Compounding Pharmacists Battle for Solution to Painkiller Overuse: Hootan MelamedAugust 1, 2015
Chronic or acute pains can debilitate a person and compromise the quality of life. Across the United States, opioids have been prescribed as painkillers for the last many years to overcome the pain. However, the excessive use of opioids gives rise to the potential for abuse. At the same time, even genuine patients are at the risk of getting addicted to these opioids.
Compounding pharmacy may be able to provide credible solutions to this problem by creating non-addictive solutions and different delivery forms that discourage abuse. Leading compounding pharmacist and Beverly Hills entrepreneur Dr. Hootan Melamed has been a consistent proponent of this idea. Dr. Melamed has been engaged in research and development of compounding pain medications for several years.
Cutting Back Coverage
Some of the largest pharmacy benefit managers in the country are intent on reducing coverage for a range of chemicals and ingredients that are used in compounding drugs designed to manage pain. Benefit managers such as OptumRx and Express Scripts have either dropped or cut back on coverage for compounding medications significantly.
Dr. Hootan Melamed says that there is an increasing concern in the compounding pharmacy industry about the reduced access to patients for compounding pain medications. This is happening probably because of the firm approach of the benefit managers to curtail coverage for these medications. However, Dr. Melamed insists that opioids can potentially be replaced with safer compounding alternatives if a supportive business environment is provided.
Reducing Opioid Abuse
One of the leading supporters of the idea of using compounding medications to reduce opioid abuse is John Voliva, director of legislative relations for the Professional Compounding Centers of America, a leading trade group that represents nearly 4,000 independent pharmacists. Voliva says that changing the delivery form of an oral painkiller with abuse potential into a topical cream with compounding medication can cut down the chances of abuse.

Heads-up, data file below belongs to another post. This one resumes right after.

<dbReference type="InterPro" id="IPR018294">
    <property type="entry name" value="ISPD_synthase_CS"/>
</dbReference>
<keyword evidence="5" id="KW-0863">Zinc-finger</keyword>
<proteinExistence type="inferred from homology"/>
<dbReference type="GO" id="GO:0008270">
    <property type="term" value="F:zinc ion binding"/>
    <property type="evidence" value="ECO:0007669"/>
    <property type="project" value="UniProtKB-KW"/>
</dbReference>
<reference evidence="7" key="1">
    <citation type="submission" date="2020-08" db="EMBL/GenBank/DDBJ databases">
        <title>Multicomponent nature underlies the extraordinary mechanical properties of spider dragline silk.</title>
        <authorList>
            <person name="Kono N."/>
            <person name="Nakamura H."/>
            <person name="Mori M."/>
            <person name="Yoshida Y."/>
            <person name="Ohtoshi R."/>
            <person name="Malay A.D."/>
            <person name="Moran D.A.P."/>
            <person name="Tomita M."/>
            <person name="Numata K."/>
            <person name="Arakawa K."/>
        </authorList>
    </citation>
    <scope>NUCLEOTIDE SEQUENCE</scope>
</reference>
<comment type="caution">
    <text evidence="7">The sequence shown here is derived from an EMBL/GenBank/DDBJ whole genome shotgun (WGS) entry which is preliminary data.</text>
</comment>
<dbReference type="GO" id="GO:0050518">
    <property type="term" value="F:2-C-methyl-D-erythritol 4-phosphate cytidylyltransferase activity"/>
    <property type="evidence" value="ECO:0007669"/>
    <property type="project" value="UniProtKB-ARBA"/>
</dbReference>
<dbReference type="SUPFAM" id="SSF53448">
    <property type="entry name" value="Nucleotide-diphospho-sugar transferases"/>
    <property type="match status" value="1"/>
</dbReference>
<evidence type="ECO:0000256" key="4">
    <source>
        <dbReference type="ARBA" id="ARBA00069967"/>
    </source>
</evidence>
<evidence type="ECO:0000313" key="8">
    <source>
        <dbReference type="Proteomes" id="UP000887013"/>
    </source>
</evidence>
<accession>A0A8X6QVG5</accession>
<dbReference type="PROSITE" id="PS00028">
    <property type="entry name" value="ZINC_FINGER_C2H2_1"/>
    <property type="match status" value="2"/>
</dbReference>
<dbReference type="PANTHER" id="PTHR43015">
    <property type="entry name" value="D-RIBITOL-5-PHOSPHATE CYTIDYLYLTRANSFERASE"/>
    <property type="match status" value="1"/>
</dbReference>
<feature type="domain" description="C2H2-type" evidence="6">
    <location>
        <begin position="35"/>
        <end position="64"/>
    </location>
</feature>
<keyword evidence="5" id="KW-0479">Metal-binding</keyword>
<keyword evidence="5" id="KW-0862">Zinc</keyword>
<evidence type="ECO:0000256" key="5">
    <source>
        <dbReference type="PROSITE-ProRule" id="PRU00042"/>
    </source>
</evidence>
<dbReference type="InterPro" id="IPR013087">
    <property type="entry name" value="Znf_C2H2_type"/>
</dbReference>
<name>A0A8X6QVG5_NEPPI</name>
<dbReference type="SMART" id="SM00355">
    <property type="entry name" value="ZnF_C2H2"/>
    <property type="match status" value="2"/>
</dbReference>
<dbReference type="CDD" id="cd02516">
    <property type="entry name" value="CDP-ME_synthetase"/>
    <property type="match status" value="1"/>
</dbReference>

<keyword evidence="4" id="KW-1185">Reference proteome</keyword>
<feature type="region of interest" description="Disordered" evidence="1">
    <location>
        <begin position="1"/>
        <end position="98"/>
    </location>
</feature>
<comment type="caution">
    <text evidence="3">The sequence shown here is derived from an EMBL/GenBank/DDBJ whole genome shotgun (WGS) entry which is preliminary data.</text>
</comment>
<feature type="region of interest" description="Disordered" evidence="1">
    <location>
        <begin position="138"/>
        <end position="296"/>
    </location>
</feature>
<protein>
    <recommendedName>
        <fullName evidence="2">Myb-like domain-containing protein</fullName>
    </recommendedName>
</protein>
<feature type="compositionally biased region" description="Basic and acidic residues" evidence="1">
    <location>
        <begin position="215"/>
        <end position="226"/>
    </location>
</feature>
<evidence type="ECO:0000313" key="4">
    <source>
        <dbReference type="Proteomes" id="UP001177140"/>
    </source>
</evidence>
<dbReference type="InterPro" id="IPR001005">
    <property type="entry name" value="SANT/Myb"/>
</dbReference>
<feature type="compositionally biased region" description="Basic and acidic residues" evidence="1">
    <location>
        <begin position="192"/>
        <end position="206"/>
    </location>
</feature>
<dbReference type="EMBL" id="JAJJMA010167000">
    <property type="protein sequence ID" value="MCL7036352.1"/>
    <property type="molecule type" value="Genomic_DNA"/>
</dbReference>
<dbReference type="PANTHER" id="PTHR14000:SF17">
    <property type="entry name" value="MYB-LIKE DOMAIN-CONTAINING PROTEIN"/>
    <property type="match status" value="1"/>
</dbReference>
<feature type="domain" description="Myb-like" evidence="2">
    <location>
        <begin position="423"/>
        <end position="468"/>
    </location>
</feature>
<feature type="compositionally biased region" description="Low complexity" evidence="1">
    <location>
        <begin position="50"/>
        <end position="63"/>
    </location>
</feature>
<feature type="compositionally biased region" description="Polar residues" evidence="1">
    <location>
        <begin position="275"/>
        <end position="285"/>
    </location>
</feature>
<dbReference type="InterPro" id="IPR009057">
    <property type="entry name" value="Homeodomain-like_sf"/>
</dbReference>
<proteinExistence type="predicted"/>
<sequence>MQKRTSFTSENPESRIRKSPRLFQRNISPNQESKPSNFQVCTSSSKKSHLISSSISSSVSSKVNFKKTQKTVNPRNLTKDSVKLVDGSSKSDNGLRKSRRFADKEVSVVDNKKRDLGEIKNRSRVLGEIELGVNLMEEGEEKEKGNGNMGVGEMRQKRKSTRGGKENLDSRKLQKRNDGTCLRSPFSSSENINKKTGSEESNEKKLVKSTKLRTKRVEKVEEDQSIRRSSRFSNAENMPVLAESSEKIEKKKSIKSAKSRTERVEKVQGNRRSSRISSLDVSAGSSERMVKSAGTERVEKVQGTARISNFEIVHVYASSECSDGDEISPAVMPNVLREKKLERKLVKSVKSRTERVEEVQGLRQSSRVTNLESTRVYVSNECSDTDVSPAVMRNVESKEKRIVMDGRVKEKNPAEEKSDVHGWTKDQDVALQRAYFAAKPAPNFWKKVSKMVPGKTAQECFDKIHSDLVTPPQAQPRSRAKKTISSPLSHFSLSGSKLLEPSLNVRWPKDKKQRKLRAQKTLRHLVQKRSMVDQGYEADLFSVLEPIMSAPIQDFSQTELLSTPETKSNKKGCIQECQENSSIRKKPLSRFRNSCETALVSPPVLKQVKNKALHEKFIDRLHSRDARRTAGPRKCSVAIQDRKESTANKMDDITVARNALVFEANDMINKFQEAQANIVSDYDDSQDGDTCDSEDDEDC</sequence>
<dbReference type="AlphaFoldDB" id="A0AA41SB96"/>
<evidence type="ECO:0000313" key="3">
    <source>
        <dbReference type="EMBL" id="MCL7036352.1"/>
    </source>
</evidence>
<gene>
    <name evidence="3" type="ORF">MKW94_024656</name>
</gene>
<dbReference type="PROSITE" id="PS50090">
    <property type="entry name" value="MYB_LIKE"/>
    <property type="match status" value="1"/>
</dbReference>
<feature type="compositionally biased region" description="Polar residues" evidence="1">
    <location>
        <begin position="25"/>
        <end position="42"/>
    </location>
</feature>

Financial Concerns of Benefit Managers
In recent years, pharmacy benefit managers have witnessed considerable cost escalation because of the rising demand for compounding drugs. This could be one of the reasons behind their steps to limit coverage for compounding drugs. Major pharmacy benefit manager Catamaran has reported that its costs for compounding drugs rose five-fold among its commercial clients on an annual basis. OptumRx has also said that the use of compounding medications among its members has increased by over one-third just within a 12-month period from 2012 to 2013.
Compounding Industry Growth Rates
The average yearly growth rate of the compounding industry in the United States was 1.5% from 2009 to 2014, as per the data released by IBIS World. The report of IBIS World also estimated that the growth rate of the industry between 2015 and 2019 could be much higher at 3.5% per annum, with revenues of $6.2 billion.
The chorus for supporting compounding pain medications to address the challenges posed by opioids has grown shrill over the previous decade. According to the CDC, more than 12 million Americans used prescription painkillers for non-medical purposes in 2010, costing $72 billion in medical expenses to the insurance companies.
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